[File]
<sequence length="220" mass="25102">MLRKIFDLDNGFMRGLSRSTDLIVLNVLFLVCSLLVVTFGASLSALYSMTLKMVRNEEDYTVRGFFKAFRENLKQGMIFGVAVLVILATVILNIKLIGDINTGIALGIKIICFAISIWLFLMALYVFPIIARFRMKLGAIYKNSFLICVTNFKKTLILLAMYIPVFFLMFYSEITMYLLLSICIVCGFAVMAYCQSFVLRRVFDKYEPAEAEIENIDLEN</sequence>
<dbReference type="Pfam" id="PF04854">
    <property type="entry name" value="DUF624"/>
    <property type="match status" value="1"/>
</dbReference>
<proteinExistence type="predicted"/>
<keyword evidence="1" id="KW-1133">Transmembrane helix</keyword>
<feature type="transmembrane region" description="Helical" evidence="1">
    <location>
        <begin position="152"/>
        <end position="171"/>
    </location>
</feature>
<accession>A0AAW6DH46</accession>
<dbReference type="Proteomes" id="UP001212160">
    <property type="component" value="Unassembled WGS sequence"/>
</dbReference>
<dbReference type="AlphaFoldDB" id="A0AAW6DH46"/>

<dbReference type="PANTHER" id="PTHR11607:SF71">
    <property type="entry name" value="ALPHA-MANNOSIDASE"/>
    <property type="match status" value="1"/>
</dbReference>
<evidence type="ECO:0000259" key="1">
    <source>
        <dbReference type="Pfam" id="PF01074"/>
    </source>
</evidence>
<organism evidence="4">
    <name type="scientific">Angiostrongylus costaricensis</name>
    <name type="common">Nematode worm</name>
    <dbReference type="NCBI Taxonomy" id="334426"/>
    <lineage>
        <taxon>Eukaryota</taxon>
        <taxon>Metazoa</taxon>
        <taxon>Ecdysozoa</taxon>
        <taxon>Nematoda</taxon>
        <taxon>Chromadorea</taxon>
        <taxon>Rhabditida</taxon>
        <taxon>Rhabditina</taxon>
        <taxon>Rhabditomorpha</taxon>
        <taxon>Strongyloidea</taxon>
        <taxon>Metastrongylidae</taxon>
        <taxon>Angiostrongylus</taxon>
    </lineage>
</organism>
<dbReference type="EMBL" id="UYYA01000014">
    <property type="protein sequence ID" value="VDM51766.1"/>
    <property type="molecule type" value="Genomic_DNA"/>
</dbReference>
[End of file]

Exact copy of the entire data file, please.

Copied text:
<sequence length="220" mass="25102">MLRKIFDLDNGFMRGLSRSTDLIVLNVLFLVCSLLVVTFGASLSALYSMTLKMVRNEEDYTVRGFFKAFRENLKQGMIFGVAVLVILATVILNIKLIGDINTGIALGIKIICFAISIWLFLMALYVFPIIARFRMKLGAIYKNSFLICVTNFKKTLILLAMYIPVFFLMFYSEITMYLLLSICIVCGFAVMAYCQSFVLRRVFDKYEPAEAEIENIDLEN</sequence>
<dbReference type="Pfam" id="PF04854">
    <property type="entry name" value="DUF624"/>
    <property type="match status" value="1"/>
</dbReference>
<proteinExistence type="predicted"/>
<keyword evidence="1" id="KW-1133">Transmembrane helix</keyword>
<feature type="transmembrane region" description="Helical" evidence="1">
    <location>
        <begin position="152"/>
        <end position="171"/>
    </location>
</feature>
<accession>A0AAW6DH46</accession>
<dbReference type="Proteomes" id="UP001212160">
    <property type="component" value="Unassembled WGS sequence"/>
</dbReference>
<dbReference type="AlphaFoldDB" id="A0AAW6DH46"/>

<dbReference type="PANTHER" id="PTHR11607:SF71">
    <property type="entry name" value="ALPHA-MANNOSIDASE"/>
    <property type="match status" value="1"/>
</dbReference>
<evidence type="ECO:0000259" key="1">
    <source>
        <dbReference type="Pfam" id="PF01074"/>
    </source>
</evidence>
<organism evidence="4">
    <name type="scientific">Angiostrongylus costaricensis</name>
    <name type="common">Nematode worm</name>
    <dbReference type="NCBI Taxonomy" id="334426"/>
    <lineage>
        <taxon>Eukaryota</taxon>
        <taxon>Metazoa</taxon>
        <taxon>Ecdysozoa</taxon>
        <taxon>Nematoda</taxon>
        <taxon>Chromadorea</taxon>
        <taxon>Rhabditida</taxon>
        <taxon>Rhabditina</taxon>
        <taxon>Rhabditomorpha</taxon>
        <taxon>Strongyloidea</taxon>
        <taxon>Metastrongylidae</taxon>
        <taxon>Angiostrongylus</taxon>
    </lineage>
</organism>
<dbReference type="EMBL" id="UYYA01000014">
    <property type="protein sequence ID" value="VDM51766.1"/>
    <property type="molecule type" value="Genomic_DNA"/>
</dbReference>